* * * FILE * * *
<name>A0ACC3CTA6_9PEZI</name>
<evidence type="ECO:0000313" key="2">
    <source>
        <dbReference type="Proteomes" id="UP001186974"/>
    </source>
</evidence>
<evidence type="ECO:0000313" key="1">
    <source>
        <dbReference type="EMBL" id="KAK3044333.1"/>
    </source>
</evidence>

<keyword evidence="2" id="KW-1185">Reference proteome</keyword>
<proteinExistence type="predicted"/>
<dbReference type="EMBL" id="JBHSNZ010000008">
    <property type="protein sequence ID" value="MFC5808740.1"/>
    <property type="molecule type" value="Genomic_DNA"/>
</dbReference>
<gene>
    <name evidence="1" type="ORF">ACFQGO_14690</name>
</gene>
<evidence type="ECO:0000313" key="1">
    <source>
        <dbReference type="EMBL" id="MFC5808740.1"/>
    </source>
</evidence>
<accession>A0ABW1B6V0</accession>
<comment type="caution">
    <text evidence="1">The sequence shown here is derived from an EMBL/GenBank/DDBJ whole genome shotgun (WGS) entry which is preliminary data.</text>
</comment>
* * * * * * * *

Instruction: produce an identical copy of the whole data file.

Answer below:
<name>A0ACC3CTA6_9PEZI</name>
<evidence type="ECO:0000313" key="2">
    <source>
        <dbReference type="Proteomes" id="UP001186974"/>
    </source>
</evidence>
<evidence type="ECO:0000313" key="1">
    <source>
        <dbReference type="EMBL" id="KAK3044333.1"/>
    </source>
</evidence>

<keyword evidence="2" id="KW-1185">Reference proteome</keyword>
<proteinExistence type="predicted"/>
<dbReference type="EMBL" id="JBHSNZ010000008">
    <property type="protein sequence ID" value="MFC5808740.1"/>
    <property type="molecule type" value="Genomic_DNA"/>
</dbReference>
<gene>
    <name evidence="1" type="ORF">ACFQGO_14690</name>
</gene>
<evidence type="ECO:0000313" key="1">
    <source>
        <dbReference type="EMBL" id="MFC5808740.1"/>
    </source>
</evidence>
<accession>A0ABW1B6V0</accession>
<comment type="caution">
    <text evidence="1">The sequence shown here is derived from an EMBL/GenBank/DDBJ whole genome shotgun (WGS) entry which is preliminary data.</text>
</comment>